• Compact.  J puts his lunch in the fridge when he gets to work, and taking up less space is definitely desirable.  This is all on top of making it easier for him to tote to and from the office.
  • I find it motivating.  I want to pack lunches for J now.  It’s just plain fun!

Pros of the Laptop Lunch:

  • Made in the USA
  • As safe as plastic can get
  • High quality construction (the plastic is thick and sturdy)
  • Fun to look at, though I do wonder that J never batted an eyelash over the bright purple exterior!  All the fun colors could be a big plus for enticing children to eat healthy lunches.  (By the way, other colors are available at http://www.laptoplunches.com)
  • The size is perfect for older children, women, and men with smaller appetites.  This does depend on what you put in the box, of course.  We try to go heavy on the veggies, and they take up a lot of room without providing many calories.  The picture I showed above has a lot fewer vegetables than we try to eat at each meal, which bothers me.  If your family goes mostly meatless or likes a lot of starches, this size box might be  just right even for dad.  That’s just not how it works in our home.

Cons of the Laptop Lunch:

  • All the tiny compartments can be super annoying to clean all the time.  I highly recommend buying a second set of “innards.”  I caught a sale and was able to do this.  It helps a lot!
  • Too small for really big appetites.  J stands 6’5″ tall, has a naturally high metabolism, and works out on top of it all.  He burns through a lot of calories.  Plus, we like to eat our biggest meals at lunch time, so the Laptop Lunch doesn’t really suit his needs.  He always has to take lots of snacks with him when he uses this box.

Overall, I highly recommend Laptop Lunch boxes.  They are safe, well-constructed, and well-designed.  My only real complaint is the availability of only one size.  I’d love a larger one for my husband, but this size probably works beautifully for most people.

I have since bought something that suits J’s needs even better, so I’ll share about that next time.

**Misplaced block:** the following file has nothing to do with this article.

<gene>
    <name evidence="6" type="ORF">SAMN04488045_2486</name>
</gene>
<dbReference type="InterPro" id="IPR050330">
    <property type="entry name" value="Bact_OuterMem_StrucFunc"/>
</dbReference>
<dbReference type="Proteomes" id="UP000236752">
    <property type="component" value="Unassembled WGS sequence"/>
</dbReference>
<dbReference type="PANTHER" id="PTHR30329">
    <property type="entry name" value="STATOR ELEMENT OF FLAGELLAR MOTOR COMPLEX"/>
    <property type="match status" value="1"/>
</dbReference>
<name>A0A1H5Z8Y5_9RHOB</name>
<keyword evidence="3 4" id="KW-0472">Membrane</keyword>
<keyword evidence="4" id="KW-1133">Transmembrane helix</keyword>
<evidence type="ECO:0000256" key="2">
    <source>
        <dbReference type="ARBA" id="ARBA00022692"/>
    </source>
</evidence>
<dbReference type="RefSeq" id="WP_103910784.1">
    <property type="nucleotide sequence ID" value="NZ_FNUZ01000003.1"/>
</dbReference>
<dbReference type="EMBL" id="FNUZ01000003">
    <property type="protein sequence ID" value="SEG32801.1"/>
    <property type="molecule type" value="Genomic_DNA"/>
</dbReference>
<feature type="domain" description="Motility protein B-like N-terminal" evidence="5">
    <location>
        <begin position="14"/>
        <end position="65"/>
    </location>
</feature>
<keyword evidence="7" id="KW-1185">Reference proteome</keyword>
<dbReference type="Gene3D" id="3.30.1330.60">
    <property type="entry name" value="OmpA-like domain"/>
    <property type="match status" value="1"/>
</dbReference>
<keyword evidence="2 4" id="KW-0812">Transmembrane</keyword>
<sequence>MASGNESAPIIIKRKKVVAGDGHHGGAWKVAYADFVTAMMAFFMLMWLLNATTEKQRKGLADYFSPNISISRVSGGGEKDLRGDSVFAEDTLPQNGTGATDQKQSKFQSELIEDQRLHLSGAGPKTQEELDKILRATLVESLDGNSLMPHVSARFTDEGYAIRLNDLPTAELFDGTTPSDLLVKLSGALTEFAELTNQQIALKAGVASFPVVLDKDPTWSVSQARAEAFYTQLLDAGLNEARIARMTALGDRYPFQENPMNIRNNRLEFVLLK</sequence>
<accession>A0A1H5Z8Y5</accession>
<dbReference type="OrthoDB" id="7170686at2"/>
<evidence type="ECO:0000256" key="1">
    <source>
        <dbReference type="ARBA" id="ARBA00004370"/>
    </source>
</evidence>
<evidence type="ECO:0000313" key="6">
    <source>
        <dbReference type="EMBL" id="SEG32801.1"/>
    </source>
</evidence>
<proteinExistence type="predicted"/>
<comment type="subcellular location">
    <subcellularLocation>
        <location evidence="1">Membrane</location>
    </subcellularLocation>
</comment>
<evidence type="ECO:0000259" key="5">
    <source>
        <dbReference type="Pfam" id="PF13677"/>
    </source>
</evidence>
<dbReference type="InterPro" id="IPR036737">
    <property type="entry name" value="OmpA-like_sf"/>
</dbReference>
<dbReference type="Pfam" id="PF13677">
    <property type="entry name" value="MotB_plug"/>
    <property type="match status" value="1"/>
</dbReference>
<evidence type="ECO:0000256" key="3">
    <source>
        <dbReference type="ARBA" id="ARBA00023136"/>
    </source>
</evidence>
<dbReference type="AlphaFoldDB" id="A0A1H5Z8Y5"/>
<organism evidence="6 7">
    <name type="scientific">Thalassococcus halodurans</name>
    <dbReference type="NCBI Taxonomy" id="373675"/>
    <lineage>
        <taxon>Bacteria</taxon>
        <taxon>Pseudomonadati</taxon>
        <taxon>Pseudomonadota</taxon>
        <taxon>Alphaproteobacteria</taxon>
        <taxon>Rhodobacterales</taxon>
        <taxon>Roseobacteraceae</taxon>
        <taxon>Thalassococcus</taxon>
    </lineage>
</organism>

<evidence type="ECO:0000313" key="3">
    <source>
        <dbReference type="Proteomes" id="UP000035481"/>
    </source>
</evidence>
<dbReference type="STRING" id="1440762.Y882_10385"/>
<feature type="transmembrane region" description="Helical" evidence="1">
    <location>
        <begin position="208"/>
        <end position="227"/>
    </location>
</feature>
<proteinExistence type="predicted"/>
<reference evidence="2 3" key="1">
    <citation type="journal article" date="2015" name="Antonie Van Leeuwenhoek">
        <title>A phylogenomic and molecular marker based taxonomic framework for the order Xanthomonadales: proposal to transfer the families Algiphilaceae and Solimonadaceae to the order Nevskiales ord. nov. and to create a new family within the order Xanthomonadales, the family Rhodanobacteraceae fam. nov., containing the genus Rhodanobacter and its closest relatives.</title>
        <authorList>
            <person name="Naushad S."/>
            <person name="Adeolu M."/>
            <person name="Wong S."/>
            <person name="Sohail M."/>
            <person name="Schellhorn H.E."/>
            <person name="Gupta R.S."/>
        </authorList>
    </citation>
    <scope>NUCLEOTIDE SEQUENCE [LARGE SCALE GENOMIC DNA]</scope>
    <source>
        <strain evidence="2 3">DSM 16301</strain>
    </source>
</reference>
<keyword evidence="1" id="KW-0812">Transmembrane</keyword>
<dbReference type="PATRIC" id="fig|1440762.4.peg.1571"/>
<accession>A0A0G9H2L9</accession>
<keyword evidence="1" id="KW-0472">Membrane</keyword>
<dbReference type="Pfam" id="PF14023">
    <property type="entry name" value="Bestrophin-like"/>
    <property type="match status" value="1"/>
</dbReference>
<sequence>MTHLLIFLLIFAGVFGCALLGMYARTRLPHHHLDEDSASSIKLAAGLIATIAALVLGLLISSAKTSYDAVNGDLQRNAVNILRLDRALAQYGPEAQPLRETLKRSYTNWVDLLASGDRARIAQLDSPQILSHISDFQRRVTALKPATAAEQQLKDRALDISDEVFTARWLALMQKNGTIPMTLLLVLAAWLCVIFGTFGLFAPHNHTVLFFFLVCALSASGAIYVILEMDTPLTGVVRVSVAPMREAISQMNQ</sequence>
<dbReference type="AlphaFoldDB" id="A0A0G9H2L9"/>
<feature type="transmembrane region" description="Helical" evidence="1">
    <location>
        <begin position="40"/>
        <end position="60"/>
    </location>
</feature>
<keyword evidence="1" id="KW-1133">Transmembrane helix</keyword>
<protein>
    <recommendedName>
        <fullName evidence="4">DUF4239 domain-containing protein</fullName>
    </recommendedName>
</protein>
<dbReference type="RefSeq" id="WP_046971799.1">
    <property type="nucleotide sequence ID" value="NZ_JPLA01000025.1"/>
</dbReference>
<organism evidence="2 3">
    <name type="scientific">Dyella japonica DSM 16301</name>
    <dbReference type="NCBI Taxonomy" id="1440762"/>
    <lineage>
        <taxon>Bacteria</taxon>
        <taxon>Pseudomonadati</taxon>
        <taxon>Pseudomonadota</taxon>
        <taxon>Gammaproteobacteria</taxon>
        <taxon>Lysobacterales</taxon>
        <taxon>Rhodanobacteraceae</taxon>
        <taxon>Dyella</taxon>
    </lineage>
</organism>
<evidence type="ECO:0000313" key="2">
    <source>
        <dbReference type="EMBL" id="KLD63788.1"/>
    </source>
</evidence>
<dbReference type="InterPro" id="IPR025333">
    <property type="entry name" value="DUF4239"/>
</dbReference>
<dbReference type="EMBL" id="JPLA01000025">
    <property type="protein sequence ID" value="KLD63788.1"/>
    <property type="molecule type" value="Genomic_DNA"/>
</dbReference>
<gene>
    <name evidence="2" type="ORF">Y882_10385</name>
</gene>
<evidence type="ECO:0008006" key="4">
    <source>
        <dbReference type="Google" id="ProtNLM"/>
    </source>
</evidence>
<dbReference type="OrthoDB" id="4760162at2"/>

Definitely check out the Lunch in a Box blog if you want to learn more about all of this.  I find it all quite fascinating, though I’m happy to enjoy bento at far less sophisticated (and time-consuming!) level.

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I started switching out conventional body care, skin care, and cosmetic products for healthier alternatives long ago, but one major hold-out has been mascara.  It’s my favorite cosmetic by far, and I just couldn’t believe that a healthy one could do the job.  Recently, though, I impulsively added two of the more popular “natural” options on the market, Ecco Bella and Reviva, to my cart while placing an order with Vitacost.  Some persistent eye burning and itching over the previous few weeks nudged me over the edge.

My experience with these products has left me with mixed feelings.  One one hand, I am encouraged that less toxic mascaras can perform really well.  Not only do these mascaras not irritate my eyes, but they really do thicken and lengthen my lashes without clumping.  (I’ve noticed that they perform better after about a week of use than right after opening, by the way.)  I can’t tell a major difference between my old favorite and these new brands.  I can even use multiple coats for a more dramatic effect.  Yippee!